From Washington

I live in Washington State.    My parents established a trust in 1997 and named my brother, Paul Reynolds, as the successor trustee.  I was named as HCPOA.    Starting in 2004, my brother took over the checkbook and has not allowed anyone see how he is spent dad and mom’s money.   (There is a requirement that he report on a yearly basis to the trustee — my parents.  However, dad died in 2004 and mom had dementia — so basically he could do whatever he wanted.  (In February 2004 and maybe June 2004, the trust was amended.   I have never gotten a copy of those documents.)

My parents lived on 2 acres east of Renton.   Immediately after assuming control, he started removing things from the property.  (My siblings don’t like me — and never told me a thing as to what he did with them.)    In January 2004, my brother called me and said “we want you to get mom to resign as the trustee”.  I told him no, because I didn’t have any of the trust documents and I wanted to talk to an attorney about it.  He said no, “I didn’t need to talk to an attorney.”   Then about a week later, mom and I was visiting my dad at a care facility he put himself into and my brother showed up.    He had a piece of paper (I still have it) and said “here, have mom sign this”.   I, again, said no.    I then left.    (Later in August 2005 after I filed for the guardianship, he told me in mom’s driveway that the “reason this was all happening was because I refused to get mom to resign as the trustee”.

I was expected to do all of the work — take care of mom, do maintenance on the house and take care of my family.   In July 2005, with the help of a Washington State attorney, I filed for a guardian of the person for mom.    Mom did not want to go into a care facility.

There is a state law — RCW 71.05 that says:

“The guardianship statues were further amended in 1977 and 1996 to expand notice requirements; and to restrict guardians from placing an incapacitated person in a nursing home or treatment facility against the person’s will”.

Furthermore, RCW 71.05.040 states:  “Many individuals have the misconception that a guardianship gives people power to place an IP in whatever type of facility or housing that the guardian desires.  This is not the case.  An IP cannot be detained in a residential care treatment facility that provides nursing or other care against his or her will.”

“The GAL should ensure that the guardian understands this important limitation.  A suitable guardian of the person must be willing to respect the express desires of the IP with respect to housing, medical treatment, and personal decision-making to the extent possible, substituting his or her own judgment only when the express desires of the IP place that person at risk.”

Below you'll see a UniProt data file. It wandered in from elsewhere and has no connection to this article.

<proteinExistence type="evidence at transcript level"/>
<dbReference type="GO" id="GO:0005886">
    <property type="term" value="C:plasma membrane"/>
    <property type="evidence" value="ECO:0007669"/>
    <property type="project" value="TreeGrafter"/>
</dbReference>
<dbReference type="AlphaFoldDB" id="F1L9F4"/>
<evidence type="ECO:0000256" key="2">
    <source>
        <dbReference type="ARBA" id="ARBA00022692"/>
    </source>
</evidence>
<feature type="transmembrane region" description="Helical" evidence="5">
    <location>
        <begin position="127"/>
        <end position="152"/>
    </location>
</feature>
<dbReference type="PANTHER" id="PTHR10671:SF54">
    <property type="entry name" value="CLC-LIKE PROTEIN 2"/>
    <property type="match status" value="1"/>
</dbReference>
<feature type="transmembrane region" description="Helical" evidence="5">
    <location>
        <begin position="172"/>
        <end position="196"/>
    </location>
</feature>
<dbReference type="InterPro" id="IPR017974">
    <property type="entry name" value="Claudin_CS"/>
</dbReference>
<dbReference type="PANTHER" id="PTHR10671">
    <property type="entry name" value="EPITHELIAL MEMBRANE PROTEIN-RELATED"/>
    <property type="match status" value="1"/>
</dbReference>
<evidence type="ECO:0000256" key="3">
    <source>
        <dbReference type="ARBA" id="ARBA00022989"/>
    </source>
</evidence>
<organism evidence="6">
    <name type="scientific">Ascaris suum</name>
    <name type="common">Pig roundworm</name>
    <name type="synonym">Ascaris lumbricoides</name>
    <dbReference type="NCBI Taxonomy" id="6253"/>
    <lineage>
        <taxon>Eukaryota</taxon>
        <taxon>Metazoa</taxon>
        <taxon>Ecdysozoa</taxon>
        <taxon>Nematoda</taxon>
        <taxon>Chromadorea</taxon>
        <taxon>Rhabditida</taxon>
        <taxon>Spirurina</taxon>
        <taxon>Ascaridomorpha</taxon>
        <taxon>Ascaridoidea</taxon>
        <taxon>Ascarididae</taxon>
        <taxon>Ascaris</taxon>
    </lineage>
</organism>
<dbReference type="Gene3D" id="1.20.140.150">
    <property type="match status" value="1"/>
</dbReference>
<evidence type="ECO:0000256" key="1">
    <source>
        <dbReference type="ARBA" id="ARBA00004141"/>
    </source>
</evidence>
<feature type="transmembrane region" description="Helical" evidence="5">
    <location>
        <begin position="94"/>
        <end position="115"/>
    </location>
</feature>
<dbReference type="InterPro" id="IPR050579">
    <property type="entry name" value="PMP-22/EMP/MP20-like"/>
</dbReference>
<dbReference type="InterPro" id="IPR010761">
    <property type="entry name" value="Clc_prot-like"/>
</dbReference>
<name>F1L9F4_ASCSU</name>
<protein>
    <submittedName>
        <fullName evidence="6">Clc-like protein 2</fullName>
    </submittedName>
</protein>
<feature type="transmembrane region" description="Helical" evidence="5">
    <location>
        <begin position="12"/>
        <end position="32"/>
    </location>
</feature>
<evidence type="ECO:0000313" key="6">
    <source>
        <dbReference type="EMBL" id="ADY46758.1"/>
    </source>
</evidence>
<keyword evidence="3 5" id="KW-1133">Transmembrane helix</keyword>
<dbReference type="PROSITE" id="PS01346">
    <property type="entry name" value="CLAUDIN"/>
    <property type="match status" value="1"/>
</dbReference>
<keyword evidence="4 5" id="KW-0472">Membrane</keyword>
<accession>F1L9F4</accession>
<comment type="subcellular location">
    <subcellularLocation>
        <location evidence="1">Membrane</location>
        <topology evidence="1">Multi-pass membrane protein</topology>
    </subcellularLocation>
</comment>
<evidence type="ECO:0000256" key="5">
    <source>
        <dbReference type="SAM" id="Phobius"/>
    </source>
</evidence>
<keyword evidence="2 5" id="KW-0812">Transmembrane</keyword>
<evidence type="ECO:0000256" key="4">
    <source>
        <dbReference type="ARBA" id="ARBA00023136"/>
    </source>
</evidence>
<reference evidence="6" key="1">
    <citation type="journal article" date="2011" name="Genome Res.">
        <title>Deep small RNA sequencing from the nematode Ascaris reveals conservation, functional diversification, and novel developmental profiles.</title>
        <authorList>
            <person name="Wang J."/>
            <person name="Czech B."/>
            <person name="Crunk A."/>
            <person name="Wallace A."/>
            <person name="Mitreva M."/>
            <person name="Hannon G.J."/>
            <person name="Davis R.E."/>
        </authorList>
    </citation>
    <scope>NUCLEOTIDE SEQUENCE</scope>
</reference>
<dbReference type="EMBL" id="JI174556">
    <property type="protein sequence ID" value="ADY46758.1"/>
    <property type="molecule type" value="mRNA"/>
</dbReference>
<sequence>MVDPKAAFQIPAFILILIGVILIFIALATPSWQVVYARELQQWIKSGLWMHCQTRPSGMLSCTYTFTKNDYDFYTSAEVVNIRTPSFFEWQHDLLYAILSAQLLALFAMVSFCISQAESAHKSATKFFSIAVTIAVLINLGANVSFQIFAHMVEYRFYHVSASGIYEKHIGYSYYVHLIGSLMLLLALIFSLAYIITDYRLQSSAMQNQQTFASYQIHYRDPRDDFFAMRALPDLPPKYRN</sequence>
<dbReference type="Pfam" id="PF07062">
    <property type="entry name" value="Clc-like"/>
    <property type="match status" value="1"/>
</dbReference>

In November 2005, my brother and the guardian wrote up a secret document saying that because mom did not want to go on her own to a care facility, that the next time mom was hospitalized, instead of being discharged to go back home, she would be sent to a care facility (I have a copy of that document.)

In January 2006, the guardianship was awarded — and the court didn’t even know about this secret document.    For 3 months, we were getting care givers into the house — and it was starting to work.    On March 11, 2006, mom passed out and was taken to the hospital to be checked out.   She never went back home.   My brother refused to let her into the house — refused to let her visit her old house and she was stuck in the care facility until she passed away on June 25, 2007.    My siblings immediately cleaned out the house — got rid of all her stuff and gave her a dresser to use that could be used for firewood (I have pictures of it.)

In December 2006, my brother sent me notice that “because I violated the trust, I was not going to be considered a beneficiary”.   The reason he gave was that I filed for a guardianship.

There were somethings that the guardian never told me — my mom fell and injured herself on June 7, 2006.   My siblings were notified about it — I wasn’t.   After mom passed away, the case manager sent out a note on June 25 to my siblings — I never got it.   My siblings had a cranial autopsy done — I have never gotten a copy of the autopsy report.

I am currently suing my brother because I did not violate the trust.   We have asked for copies of all the trust documents, a copy of the financial books (in March 2006 my brother told me I could not see the books because I wasn’t nice.   When I asked him what “nice” meant, he said (in front of witnesses) that “because I hired an attorney, I wasn’t nice”,   My siblings had an attorney.    So I haven’t, to this day, seen how he spent mom’s money.    I also want an accounting of what he did with all the things he took from the house.   (He also had mom’s house sold before she passed away.)

Please let me know if you are interested in talking with anyone.   I have sent the former guardian in this case, along with a note to some of my siblings, telling them you might want to talk to them.

Thank you for any consideration in this matter.

Claudia Donnelly

Renton, WA

Stories of Denial